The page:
The small Hollywood studios that make up the Internet Security Task Force say the Copyright Alert System -- which issues warnings and sanctions to suspected file-sharers is a “sham”, Techdirt reports. The ISTV says that the five broadband companies participating in the Copyright Alert System -- AT&T, Cablevision, Comcast, Time Warner Cable and Verizon -- saw a 4.54% increase in copyright infringement during the last three months of 2014.
Several days after the music service Grooveshark shuttered to settle a legal battle with the record labels, someone named Shark launched a new online music service with the same name. The record industry sued that new site and obtained a court order requiring domain registrar NameCheap to take down the site, TorrenFreak reports. But Shark launched a new site, also named Grooveshark, from the new domian name Grooveshark.vc. “The harder you come at us the stronger we’ll fight, and now after this hit we’re more determined than ever to keep Grooveshark alive and kicking,” Shark says, according to TorrentFreak.
Cox Communications intends to start charging some broadband customers who exceed their data caps $10 for every 50 GB over their allotments, according to DSLReports. The company will inform subscribers in Cleveland, Ohio next week about the program, but won't begin imposing the surcharge until October. Cox's current data caps vary from 150 GB per month to 2 TB per month, depending on subscribers' plans.
In the year since the European Court of Justice ruled that search engines must honor the “right to forget,” Google has removed 322,601 links from its search results. But the company has rejected requests to take down an additional 457,958 links. Ars Technica says the numbers show that Google and other search engines have “wide discretion” to decide how to respond to removal requests.
Verizon will pay $90 million and Sprint will pay $68 million to resolve charges that they crammed charges onto consumers' phone bills, the Federal Communications Commission said on Tuesday. The companies allegedly charged thousands of customers for unwanted ringtone subscriptions, horoscopes and other messages. Both carriers allegedly gleaned more than 30% of every charge. The settlement provides for refunds to customers.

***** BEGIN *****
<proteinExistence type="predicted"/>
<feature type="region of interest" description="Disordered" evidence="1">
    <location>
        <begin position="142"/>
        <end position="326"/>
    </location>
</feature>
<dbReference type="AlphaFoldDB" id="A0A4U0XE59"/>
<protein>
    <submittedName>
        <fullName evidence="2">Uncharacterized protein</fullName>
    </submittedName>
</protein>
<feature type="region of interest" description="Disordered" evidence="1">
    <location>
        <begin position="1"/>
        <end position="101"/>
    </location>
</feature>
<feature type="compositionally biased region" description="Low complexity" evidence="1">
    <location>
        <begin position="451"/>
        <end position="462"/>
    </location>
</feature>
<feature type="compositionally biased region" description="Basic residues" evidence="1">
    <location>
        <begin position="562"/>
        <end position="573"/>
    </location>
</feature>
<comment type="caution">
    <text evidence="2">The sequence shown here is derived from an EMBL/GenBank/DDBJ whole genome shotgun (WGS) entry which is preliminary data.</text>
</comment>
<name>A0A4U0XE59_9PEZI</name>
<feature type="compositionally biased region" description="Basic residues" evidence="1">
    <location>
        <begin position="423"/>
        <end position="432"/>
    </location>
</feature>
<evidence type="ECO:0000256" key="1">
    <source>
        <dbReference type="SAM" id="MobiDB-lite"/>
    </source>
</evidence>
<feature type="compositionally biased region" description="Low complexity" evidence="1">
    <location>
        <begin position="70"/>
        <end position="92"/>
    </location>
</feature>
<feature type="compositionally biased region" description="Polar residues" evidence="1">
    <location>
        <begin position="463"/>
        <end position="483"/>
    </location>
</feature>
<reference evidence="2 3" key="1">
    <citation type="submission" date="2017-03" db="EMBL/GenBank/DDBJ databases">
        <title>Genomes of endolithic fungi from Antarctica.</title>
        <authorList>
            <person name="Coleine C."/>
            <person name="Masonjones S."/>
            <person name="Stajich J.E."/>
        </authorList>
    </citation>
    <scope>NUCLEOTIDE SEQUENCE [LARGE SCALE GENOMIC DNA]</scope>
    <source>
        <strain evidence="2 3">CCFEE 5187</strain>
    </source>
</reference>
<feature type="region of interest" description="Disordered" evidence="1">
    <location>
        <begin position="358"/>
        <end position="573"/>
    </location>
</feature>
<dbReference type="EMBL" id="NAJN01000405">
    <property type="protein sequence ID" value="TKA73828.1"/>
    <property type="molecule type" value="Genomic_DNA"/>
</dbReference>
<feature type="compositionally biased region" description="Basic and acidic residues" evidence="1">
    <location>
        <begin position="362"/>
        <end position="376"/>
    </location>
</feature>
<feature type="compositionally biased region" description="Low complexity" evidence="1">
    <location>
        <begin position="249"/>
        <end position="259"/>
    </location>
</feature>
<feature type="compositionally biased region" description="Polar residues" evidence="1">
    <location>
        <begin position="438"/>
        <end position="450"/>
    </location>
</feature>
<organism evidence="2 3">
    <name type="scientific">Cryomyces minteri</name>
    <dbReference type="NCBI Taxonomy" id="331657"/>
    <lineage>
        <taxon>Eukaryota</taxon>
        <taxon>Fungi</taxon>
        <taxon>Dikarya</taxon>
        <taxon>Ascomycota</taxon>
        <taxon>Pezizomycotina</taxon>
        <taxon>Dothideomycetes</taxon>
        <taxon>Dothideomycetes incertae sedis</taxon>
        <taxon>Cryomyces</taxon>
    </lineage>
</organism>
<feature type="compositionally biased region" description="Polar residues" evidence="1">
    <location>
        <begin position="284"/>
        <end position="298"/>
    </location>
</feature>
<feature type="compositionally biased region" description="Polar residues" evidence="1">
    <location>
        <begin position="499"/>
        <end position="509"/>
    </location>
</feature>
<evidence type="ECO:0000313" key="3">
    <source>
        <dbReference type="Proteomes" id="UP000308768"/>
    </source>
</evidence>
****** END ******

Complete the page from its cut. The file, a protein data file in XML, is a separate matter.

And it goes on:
Sony executives were never able to reach a consensus about what to tell the Federal Communications Commission regarding net neutrality, leaked emails reveal. One contentious issue involved fast lanes: Some executives at the company didn't favor the ban on fast lanes, because they didn't want traffic from Sony's Crackle to be treated the same as traffic from smaller services, The Verge reports. The company ultimately didn't file net neutrality comments with the Federal Communications Commission.
Yahoo has sued former employee Cecile Lal for allegedly leaking information about the company to journalist Nicholas Carlson, who wrote the book "Marissa Mayer and the Fight to Save Yahoo!" The lawsuit alleges that Lal, a former chief of staff to a company vice president, violated her employment agreement.
Lawmakers in Connecticut voted this week to prohibit employers from demanding their employees' social media information, including Facebook passwords, the Hartford Courant reports. The measure, which awaits the governor's signature, also prohibits employers from demanding a job applicant's social media user name or password.
The National Cable and Telecommunications Association is trying to vacate the new net neutrality rules, but executives for Comcast, Time Warner Frontier, T-Mobile, and Cablevision are publicly saying that the regulations won't harm them, DSLReports says. Comcast CEO Neil Smith recently said that that reclassifying broadband as a utility service won't have any impact at all on the business, while Time Warner CEO Rob Marcus said that the company's “normal business practices comply entirely with the notion of the open Internet.”
A Comcast customer who complained about being overcharged by $600 says the company offered to issue her a credit for the money -- provided she signs a nondisclosure agreement, Consumerist reports. The customer says the charge was for equipment that she returned five years ago.